For many people, sending envelopes is a lost art. So if you want to send mail this way, you might be unsure of how you should or shouldn’t write on the envelope face. So read on to find out if you can write cursive on an envelope.
You can write cursive on an envelope. However, the writing must be legible. If the cursive is hard to read, the mail may go undelivered. Therefore, it’s best to digitally print the address on the envelope face or use print handwriting if the cursive is illegible.
Whether you can write in cursive is different from whether you should write in cursive. Carry on reading to find out more about mail etiquette regarding cursive.
Can You Write Cursive On An Envelope?
To some people, sending mail is a lost art. I mean, most of our long-distance communication has evolved from handwritten, slow-delivered postage to nearly instantaneous messages in the form of 0’s and 1’s A.k.a Texts and emails.
So if you want to send an envelope, you might not know what the requirements are for envelopes with handwriting on them; Because let’s face it, even a large portion of mail has printed information on the face of the envelope these days. However, you may or may not have already known that writing in print on an envelope is acceptable.
But if you want to go for a more formal or artistic feel, you may want to write in cursive. But considering that many schools have chosen to stop teaching cursive, do post offices prohibit cursive writing because it just might be mistaken for some form of alien communication?
Okay. Maybe they won’t mistake it for alien communication – but you never know. So this begs the question, can you write in cursive on an envelope? The answer is yes. However, if your cursive does resemble alien symbols, you may want to refrain from writing cursive on your envelope.
Although machines in the US are responsible for reading envelope addresses and postal sorting, they don’t always get it right. (I guess we don’t have to worry about Skynet just yet). As a result of sloppy penmanship, about 2% of all mail sent in the US is illegible.
This can equate to billions of illegible pieces of mail per year. However, there is light at the end of the tunnel for the most part. Postal clerks throughout the United States receive digital images of these illegible mail addresses, who work day and night – using special software – to determine a valid physical address.
After that, the software confirms the address, and the mail is routed to the intended recipient. Out of all these illegible mail pieces, 200 million of them are still indecipherable.
These indecipherable mail pieces then go to postal clerks who sort out the mail by hand. If these postal clerks can’t figure it out, the mail is sent to one last stop – the nixie clerk. If the nixie clerk can’t figure out what the address is, well, your mail will never see the artificial light of your intended recipient’s home.
These mail pieces are either put up for auction (if they contain any valuables) or shredded. So, overall, if your cursive may cause problems at the post office, it is best to opt for more legible writing like bold letters or have the address printed out.
Should You Write Cursive On An Envelope?
Not to sound like a typical teacher who always corrected your ‘can I do X Y Z” question to “may I do X Y Z,” but there is a difference between whether you can do something and whether you should. So, should you write cursive on envelopes? It depends on your target recipient.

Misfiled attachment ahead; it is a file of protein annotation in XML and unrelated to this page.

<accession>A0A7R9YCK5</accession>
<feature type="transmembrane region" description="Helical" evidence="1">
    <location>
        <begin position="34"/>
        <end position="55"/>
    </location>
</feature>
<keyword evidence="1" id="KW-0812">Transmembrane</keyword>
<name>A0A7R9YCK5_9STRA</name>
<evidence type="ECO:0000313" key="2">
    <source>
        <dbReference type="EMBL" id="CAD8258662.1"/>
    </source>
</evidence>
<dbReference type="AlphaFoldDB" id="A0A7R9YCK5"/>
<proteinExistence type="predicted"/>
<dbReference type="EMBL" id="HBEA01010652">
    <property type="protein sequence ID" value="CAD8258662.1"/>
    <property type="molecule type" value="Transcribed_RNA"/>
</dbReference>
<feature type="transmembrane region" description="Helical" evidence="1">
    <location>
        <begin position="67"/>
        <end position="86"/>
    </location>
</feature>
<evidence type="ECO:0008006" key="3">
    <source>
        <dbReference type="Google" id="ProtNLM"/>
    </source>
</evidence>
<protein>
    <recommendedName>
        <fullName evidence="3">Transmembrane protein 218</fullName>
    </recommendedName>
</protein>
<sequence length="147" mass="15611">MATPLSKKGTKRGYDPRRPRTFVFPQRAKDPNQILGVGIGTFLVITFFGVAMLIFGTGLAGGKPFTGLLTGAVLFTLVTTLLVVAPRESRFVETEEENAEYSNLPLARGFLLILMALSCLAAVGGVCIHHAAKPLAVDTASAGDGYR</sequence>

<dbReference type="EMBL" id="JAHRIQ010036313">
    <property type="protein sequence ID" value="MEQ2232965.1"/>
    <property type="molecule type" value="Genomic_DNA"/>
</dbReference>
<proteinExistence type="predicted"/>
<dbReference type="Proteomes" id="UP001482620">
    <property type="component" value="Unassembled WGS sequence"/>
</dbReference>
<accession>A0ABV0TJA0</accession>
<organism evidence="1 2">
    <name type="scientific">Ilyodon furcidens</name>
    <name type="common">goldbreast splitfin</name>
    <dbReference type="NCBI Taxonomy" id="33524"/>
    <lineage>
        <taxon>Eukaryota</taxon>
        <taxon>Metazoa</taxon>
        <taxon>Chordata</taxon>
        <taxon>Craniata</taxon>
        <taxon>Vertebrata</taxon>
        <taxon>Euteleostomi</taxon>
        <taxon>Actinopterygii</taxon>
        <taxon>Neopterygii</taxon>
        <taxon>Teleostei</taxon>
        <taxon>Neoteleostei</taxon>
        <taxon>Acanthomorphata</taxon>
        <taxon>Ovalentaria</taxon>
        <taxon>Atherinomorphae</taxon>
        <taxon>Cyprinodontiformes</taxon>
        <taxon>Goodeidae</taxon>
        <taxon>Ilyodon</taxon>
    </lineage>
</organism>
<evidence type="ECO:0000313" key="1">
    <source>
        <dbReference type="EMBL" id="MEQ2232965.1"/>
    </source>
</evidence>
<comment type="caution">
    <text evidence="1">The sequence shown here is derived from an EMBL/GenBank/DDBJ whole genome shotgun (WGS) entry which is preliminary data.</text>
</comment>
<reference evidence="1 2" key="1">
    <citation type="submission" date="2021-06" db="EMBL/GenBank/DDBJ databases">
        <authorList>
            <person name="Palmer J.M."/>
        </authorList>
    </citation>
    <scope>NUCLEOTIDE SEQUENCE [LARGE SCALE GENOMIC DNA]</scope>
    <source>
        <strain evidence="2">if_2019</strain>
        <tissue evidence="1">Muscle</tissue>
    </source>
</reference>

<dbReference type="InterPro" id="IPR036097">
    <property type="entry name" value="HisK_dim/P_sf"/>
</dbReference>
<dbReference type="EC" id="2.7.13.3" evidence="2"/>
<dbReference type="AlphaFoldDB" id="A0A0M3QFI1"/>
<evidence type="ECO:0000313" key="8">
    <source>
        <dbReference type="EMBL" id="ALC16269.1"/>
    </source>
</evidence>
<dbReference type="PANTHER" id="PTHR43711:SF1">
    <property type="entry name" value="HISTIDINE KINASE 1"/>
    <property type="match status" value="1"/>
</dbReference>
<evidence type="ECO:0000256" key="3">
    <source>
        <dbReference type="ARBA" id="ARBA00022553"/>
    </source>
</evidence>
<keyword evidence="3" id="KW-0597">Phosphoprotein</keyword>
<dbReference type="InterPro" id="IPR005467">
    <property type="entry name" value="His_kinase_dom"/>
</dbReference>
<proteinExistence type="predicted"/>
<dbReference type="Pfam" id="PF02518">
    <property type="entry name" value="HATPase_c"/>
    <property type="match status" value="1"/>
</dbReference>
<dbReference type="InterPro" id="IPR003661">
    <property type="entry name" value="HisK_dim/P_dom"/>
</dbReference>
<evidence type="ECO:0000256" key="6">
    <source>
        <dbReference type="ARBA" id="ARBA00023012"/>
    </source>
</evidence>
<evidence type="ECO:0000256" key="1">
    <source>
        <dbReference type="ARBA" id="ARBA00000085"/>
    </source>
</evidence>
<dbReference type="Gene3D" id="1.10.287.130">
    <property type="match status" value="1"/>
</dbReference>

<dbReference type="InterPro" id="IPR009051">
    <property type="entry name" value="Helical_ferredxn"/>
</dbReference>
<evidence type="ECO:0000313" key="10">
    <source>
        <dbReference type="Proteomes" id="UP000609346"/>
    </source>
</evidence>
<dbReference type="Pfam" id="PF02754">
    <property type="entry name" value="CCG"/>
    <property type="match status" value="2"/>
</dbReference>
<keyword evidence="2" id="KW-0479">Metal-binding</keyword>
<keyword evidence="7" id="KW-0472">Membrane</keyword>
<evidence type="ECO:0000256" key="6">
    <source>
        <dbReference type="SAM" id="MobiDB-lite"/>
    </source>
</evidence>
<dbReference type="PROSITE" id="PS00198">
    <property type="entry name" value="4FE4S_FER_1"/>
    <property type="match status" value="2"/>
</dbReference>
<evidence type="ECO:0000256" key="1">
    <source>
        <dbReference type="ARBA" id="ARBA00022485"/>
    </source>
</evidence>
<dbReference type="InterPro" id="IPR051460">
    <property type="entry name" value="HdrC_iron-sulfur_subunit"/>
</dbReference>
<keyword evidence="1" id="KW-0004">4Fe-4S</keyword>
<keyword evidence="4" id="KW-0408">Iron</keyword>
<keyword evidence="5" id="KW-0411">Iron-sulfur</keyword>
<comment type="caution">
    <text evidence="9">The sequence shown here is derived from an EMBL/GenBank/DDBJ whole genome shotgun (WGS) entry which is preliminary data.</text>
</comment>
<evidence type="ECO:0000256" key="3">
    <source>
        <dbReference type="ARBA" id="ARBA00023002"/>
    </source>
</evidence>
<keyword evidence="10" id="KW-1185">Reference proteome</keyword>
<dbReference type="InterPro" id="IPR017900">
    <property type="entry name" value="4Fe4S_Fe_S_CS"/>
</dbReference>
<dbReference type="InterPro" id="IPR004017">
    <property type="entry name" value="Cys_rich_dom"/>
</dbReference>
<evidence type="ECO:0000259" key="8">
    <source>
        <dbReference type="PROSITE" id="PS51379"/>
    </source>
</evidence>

Some die-hard wedding traditionalist argues that handwritten envelopes are a must for all wedding invitations. Although how you decide your wedding invitation must look is up to you, adding cursive can aid to the formal feel of a wedding and aligns more with the wedding etiquette of the modern age.
Some people even go so far as to hire a calligrapher to do their envelopes. If calligraphers are the route you want to take, you need to give the calligrapher at least 2-3 weeks’ minums to do the envelopes (some calligraphers may require more time).
Another example is if you wish to send the envelope to a client or potential job recruiter. People in these categories may interpret cursive writing on an envelope in a 50/50 manner.
Depending on your handwriting, some people may appreciate the personal touch, and it might even get read first as it won’t be mistaken for just another junk mail. On the other hand, some people may regard it as unprofessional.
If you are sending a handwritten envelope to a friend or family member, they may appreciate the effort you put into the envelope, the personalization and enjoy the sense of timelessness scriptwriting elicits. All in all, different factors and the intended recipient all affect whether you should use cursive on your envelope.
Cursive and Print on Envelopes
Depending on the intended recipient, you may decide to use different fonts on the envelope pre-face. Many calligraphers, for instance, will write the recipient’s name in cursive and the physical address in print letters.
This way, the recipient’s address is legible, reducing the chances of the envelope going undelivered. Additionally, the recipient’s name still will have a personal touch to it. Thus, using different fonts can give you the best of both worlds.
One should be aware of how their cursive writing can come across to others, as bad handwriting can delay the envelope or even deem the envelope undeliverable. So, if you are part of the population that is blessed with doctors’ handwriting, ask someone with neater writing to address your envelope.
You can also opt for an alternative font or digitally print the address or consider hiring a professional calligrapher to write on your envelopes. All in all, there are many alternatives available if you can’t write cursive on an envelope.